Mumbai high court has said that family court has the jurisdiction to levy penalty for violation of protection order under PWDVA (Domestic violence act).
It is another matter that the obscene fart called PWDVA states that a protection order violation is ruled merely on verbal complaint without any verification/corroboration, so it remains to be seen if the family courts will now get clogged by false cases by women about violation of protection orders, and drive out the truly needy women.
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MUMBAI: The Bombay high court has held that family courts can try and punish persons for violating protective orders passed under the special law to protect women from violence—the Domestic Violence Act. Justice Roshan Dalvi rejected the argument that only a magistrate is empowered to conduct trials in such cases.
“An interpretation of a legislation, specially a protective legislation as the DV Act, must be such as to enhance justice and not to frustrate it,” said the judge.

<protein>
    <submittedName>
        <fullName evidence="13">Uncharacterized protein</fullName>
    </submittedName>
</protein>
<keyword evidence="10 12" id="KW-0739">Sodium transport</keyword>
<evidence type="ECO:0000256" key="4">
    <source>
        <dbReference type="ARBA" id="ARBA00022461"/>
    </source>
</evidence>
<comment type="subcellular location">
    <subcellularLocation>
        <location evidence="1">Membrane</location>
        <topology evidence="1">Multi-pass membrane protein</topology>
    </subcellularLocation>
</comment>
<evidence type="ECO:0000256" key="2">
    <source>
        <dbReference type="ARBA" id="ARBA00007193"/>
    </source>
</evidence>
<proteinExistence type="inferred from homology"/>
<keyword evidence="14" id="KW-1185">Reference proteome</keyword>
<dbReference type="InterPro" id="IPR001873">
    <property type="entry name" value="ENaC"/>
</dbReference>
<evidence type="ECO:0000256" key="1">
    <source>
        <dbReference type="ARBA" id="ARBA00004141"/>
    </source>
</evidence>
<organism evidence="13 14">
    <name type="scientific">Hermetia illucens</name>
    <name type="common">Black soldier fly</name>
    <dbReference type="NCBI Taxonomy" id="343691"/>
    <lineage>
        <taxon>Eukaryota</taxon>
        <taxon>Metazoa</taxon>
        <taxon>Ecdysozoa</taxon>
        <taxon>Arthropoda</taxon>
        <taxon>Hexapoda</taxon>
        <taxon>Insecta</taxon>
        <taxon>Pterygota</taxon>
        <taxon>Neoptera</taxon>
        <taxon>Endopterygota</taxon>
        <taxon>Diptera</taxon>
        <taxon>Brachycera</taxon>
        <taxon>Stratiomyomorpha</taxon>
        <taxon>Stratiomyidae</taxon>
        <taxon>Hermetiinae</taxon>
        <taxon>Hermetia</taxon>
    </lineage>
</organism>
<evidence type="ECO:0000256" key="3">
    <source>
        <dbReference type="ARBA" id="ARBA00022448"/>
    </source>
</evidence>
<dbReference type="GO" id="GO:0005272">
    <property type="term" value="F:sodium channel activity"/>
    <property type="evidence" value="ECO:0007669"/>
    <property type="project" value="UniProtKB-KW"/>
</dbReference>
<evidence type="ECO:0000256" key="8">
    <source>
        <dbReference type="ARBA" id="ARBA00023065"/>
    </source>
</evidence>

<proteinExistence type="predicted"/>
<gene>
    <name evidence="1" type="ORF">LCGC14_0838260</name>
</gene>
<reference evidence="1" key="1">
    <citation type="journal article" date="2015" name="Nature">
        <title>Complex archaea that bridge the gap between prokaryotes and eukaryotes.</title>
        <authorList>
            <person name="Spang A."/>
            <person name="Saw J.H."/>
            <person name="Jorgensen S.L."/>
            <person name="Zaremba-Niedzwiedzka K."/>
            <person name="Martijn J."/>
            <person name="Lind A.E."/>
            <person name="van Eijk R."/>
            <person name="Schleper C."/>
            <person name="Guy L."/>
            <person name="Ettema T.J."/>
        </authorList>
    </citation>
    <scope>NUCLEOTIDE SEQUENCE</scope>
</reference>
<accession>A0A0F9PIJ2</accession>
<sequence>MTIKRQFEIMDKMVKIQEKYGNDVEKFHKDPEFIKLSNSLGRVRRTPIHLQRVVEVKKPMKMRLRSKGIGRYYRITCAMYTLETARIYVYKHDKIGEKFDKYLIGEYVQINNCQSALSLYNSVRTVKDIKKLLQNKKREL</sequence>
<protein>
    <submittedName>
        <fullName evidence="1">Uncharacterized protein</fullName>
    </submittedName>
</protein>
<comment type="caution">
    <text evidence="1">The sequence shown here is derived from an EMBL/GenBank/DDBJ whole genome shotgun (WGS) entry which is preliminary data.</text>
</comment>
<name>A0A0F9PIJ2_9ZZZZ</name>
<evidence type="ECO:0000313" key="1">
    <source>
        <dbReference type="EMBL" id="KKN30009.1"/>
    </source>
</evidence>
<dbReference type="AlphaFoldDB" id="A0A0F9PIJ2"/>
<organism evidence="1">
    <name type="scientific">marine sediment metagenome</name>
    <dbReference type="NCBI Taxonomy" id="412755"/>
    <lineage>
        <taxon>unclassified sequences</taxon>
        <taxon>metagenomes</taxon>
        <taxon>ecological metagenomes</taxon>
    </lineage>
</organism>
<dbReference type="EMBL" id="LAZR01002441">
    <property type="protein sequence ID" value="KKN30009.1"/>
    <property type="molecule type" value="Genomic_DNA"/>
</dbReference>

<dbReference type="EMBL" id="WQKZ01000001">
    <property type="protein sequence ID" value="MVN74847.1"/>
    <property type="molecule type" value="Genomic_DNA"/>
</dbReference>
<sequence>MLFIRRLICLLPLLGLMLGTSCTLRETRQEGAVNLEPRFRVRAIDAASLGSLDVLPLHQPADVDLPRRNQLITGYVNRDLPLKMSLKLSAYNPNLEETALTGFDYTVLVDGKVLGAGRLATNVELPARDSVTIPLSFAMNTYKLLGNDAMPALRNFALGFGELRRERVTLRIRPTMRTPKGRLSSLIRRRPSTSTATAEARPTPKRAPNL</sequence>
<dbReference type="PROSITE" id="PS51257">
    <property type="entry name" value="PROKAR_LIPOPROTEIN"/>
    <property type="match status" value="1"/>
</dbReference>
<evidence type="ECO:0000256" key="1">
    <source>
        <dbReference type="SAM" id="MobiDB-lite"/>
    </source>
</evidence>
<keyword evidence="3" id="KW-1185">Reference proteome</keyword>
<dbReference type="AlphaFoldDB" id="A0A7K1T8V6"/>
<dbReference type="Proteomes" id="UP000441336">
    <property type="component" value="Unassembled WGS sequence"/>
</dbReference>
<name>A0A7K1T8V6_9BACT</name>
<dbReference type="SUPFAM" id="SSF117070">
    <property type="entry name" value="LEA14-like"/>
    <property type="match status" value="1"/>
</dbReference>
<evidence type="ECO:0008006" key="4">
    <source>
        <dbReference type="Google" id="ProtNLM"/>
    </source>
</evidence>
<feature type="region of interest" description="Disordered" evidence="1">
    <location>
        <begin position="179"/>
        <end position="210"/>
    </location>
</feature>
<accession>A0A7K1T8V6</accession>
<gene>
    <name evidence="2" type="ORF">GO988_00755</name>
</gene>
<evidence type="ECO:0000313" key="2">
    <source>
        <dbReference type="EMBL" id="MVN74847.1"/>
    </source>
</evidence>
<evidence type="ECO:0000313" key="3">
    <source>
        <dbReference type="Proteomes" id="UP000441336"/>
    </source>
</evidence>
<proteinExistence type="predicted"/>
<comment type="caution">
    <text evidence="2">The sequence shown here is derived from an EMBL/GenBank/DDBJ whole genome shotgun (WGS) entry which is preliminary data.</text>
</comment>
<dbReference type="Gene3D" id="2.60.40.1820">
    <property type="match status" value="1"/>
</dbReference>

Under the DV Act, the courts can pass protection orders, that include directions to the accused to cease from continuing with acts of violence against the victim woman or child. It can also pass restraining orders, prohibiting the accused from entering the victim’s place of work or trying to communicate with her. Section 31 of the DV Act, says any violation of the protection order can result in criminal proceedings and if held guilty, the accused can be punished with a jail of up to one year and or a fine of Rs 20,000.
The court was hearing the case of Pune-based woman, who while pursuing a divorce case against her husband in the family court also sought protection for her self and her child under the DV Act. When the woman complained of a breach of the protection order, the family court ruled that it did not have the jurisdiction to try the case.
However, the husband’s lawyers said that while the family court could grant an order for protection from domestic violence, it had no jurisdiction to levy penalty for breach of the order. The criminal proceedings can only be heard by a magistrate, his advocate claimed. The HC did not agree. “This would be to say that the law which grants the relief does not grant the remedy.